Gay rights are civil rights, say equality advocates

Equality North Carolina slams proponents of anti-LGBT constitutional amendment

RALEIGH, N.C. — Statewide LGBT advocacy and lobbying group Equality North Carolina on Friday countered comments made by a proponent of a proposed anti-LGBT constitutional amendment.

On Aug. 28, N.C. Values Coalition Executive Director Tami Fitzgerald told Greensboro’s News & Record, “It’s not about civil rights, and it’s an insult to the civil rights movement to say so.”

Alex Miller, Equality North Carolina’s interim executive director, called Fitzgerald’s comments misleading.

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“Ms. Fitzgerald’s inflammatory statements misrepresent the reality of support from leaders in the Civil Rights community in a broader effort to mislead lawmakers and divide the public,” Miller said in a release.

The group also highlighted comments from state Rep. Larry Hall (D-Durham), a member of the Executive Committee of the Durham Chapter of the NAACP.

“Tami Fitzgerald does not speak for the civil rights movement, it’s advocates or it’s organizations,” Hall said. “She and the groups for which she’s worked for have consistently fought against human and civil rights issues that disproportionately affect poor minority citizens, who even now endure greater suffering due to her efforts. This so-called “marriage amendment” is just such a discriminatory attack on a minority of our fellow citizens. I oppose this amendment because it is morally wrong, totally unnecessary and damaging to our economy at the worst possible time.”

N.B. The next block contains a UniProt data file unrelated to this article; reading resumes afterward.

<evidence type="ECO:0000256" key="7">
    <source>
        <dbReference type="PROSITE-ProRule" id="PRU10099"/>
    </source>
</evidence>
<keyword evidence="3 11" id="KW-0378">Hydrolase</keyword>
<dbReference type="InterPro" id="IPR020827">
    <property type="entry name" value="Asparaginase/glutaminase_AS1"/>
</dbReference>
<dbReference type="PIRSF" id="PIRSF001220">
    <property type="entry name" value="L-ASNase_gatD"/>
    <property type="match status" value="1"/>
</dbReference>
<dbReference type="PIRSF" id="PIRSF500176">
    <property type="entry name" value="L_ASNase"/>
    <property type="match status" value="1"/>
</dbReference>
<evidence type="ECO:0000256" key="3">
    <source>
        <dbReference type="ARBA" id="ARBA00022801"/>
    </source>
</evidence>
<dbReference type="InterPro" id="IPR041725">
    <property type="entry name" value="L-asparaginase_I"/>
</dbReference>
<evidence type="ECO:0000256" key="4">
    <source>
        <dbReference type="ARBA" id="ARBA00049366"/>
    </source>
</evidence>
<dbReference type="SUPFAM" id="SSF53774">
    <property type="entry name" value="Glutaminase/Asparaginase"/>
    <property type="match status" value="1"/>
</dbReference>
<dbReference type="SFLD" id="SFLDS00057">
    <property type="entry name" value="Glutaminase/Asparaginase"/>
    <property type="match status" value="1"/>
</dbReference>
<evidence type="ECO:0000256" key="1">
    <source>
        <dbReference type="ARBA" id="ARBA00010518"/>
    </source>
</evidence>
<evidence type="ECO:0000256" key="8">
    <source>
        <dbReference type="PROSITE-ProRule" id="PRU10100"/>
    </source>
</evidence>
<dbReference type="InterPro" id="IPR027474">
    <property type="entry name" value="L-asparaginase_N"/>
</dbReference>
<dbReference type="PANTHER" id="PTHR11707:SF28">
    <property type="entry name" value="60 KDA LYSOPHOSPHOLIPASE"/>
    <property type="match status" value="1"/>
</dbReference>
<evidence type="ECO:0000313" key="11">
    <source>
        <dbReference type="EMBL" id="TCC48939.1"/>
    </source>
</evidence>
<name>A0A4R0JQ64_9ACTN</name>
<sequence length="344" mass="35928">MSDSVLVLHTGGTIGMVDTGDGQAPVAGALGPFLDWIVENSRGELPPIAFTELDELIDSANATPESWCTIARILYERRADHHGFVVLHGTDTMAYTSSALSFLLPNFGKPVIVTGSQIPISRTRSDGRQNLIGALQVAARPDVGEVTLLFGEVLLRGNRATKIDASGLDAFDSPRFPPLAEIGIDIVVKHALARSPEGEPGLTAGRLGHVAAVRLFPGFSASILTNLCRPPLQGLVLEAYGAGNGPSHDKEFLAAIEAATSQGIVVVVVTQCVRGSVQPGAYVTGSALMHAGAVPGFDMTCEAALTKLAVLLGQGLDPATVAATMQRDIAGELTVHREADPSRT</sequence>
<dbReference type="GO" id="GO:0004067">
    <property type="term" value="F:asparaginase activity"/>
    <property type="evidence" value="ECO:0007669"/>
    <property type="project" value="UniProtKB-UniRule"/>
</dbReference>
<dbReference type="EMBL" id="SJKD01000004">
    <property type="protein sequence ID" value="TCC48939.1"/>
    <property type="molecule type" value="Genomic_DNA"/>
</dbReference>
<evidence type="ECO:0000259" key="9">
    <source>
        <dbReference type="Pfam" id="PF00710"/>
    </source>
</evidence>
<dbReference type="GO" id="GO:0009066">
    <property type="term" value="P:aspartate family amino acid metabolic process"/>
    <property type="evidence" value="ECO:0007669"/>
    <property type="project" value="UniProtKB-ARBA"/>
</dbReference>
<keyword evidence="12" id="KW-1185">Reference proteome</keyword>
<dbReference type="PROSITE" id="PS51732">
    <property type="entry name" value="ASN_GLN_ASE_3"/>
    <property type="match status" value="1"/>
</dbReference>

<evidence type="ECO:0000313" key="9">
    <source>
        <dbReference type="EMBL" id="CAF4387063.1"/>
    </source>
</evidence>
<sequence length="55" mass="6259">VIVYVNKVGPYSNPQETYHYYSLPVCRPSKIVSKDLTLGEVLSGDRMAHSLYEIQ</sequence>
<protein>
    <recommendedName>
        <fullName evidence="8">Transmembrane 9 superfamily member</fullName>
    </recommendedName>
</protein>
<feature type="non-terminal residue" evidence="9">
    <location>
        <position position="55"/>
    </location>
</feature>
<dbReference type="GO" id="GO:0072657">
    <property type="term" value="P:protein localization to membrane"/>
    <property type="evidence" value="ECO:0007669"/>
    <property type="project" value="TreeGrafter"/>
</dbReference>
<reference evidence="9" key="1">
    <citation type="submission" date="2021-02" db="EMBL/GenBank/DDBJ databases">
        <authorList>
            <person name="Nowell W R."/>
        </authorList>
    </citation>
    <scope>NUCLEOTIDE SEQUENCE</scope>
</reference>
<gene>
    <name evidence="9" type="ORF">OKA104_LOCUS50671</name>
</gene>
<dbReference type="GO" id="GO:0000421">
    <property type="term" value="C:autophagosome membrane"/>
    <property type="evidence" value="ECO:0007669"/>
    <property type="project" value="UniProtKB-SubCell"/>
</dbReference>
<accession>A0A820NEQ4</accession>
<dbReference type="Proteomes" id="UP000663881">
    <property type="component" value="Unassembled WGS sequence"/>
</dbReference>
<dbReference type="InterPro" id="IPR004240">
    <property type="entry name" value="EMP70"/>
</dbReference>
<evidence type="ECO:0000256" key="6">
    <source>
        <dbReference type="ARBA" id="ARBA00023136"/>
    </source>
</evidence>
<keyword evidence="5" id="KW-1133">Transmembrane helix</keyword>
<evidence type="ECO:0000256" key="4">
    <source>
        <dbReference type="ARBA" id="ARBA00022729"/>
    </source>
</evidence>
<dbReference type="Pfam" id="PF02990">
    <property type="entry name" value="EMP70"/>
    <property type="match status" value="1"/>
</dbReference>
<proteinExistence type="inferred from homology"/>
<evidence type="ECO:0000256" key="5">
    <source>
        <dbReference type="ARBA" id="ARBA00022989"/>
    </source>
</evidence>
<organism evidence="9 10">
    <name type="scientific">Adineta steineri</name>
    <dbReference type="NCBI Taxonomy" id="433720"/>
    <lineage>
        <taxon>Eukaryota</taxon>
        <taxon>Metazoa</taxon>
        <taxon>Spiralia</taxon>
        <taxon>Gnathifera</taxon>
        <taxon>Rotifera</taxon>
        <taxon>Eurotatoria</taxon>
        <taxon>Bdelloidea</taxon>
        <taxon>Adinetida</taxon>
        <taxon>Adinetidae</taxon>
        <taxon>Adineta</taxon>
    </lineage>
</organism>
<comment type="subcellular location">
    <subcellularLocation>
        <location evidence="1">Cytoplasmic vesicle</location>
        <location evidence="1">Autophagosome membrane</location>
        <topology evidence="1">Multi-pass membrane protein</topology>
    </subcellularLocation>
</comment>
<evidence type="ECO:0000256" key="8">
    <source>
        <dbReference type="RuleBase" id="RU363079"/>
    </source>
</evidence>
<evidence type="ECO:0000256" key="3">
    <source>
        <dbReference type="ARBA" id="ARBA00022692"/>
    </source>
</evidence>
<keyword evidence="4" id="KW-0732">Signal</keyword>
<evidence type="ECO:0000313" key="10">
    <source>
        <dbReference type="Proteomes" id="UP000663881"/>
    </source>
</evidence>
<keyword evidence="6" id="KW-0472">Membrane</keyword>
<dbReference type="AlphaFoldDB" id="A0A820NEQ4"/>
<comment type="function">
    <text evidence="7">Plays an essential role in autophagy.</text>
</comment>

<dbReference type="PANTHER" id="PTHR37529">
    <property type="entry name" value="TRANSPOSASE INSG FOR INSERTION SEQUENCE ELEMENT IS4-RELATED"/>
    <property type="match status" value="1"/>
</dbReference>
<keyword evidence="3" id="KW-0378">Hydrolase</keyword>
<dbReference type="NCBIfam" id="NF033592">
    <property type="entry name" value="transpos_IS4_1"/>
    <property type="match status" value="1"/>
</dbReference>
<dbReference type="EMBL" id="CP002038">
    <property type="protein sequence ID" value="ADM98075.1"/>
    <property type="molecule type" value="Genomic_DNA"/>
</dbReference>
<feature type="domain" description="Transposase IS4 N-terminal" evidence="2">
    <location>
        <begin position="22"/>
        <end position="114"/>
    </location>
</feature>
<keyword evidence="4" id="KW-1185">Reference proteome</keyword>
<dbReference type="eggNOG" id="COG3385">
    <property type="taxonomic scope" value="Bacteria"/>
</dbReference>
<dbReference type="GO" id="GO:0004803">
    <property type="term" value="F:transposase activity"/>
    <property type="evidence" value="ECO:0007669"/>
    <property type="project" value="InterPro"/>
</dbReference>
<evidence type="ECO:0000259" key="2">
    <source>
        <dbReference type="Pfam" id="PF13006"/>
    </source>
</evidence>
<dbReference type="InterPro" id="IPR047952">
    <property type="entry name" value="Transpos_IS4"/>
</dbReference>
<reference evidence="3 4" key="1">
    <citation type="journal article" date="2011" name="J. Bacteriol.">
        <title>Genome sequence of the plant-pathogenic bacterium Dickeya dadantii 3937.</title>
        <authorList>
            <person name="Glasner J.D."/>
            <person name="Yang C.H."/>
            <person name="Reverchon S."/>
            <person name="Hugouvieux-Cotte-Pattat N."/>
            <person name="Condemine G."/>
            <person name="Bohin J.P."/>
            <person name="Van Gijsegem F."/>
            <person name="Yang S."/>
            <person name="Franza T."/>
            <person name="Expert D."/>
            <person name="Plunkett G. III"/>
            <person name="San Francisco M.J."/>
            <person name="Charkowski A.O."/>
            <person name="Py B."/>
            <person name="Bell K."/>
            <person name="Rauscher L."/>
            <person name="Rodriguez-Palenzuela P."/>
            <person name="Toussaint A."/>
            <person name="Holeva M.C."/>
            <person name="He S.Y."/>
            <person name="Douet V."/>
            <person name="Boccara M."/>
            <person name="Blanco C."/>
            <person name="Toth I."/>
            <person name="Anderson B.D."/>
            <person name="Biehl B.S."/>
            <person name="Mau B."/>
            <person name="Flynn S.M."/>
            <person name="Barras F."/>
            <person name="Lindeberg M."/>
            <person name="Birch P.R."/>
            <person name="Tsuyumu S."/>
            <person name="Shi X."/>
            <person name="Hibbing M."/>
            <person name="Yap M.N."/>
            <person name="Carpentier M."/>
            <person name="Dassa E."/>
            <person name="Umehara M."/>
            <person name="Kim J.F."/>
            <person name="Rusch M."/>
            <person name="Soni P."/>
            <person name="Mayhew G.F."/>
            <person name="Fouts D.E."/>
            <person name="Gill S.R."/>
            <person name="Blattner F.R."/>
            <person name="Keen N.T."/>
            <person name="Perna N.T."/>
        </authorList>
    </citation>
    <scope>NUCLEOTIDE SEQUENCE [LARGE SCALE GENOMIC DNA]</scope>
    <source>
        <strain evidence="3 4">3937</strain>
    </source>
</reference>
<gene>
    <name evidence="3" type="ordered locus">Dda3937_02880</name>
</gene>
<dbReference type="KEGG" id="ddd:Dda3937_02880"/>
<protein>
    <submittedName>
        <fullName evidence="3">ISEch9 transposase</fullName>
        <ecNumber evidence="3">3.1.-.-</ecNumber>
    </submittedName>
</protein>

The state legislature will likely consider the proposed anti-LGBT amendment when they return to Raleigh on Sept. 12 for a special fall session devoted solely to constitutional amendments. As written, the Senate’s version would ban marriage, civil unions, domestic partnerships and other relationship recognition for same-sex couples.

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At a home-district town hall meeting in Cornelius in August, Republican Speaker of the House Thom Tillis called the anti-LGBT amendment debate a “difficult” and “emotional issue.” He also confirmed the amendment’s potential hearing when the General Assembly again takes up business.

“If my caucus and if the majority of the members in the House and Democrats choose to have that heard then I feel compelled as the leader to have it heard,” Tillis said at the public forum.

Lawmakers briefly considered bringing up the amendment during a special July session on redistricting, though that plan was later scrapped in favor of an original proposal to hear it during a special September session devoted solely to constitutional amendments. When the news of a potential vote hit LGBT advocates, the community swung into action. Alex Miller, interim executive director of Equality North Carolina, credited his organization’s statewide, grassroots advocacy and mobilization efforts for helping convince legislators to abort their last-minute attempt to hear the amendment.

Equality North Carolina plans to hold a rally to oppose the amendment at the state legislature’s Halifax Mall in Raleigh on Sept. 13. A series of local, hometown vigils will be held in cities across the state on the evening of Sept. 12. See equalitync.org or our calendar of events for more information.

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Posted by Matt Comer

Matt Comer previously served as editor from October 2007 through August 2015 and as a staff writer afterward in 2016.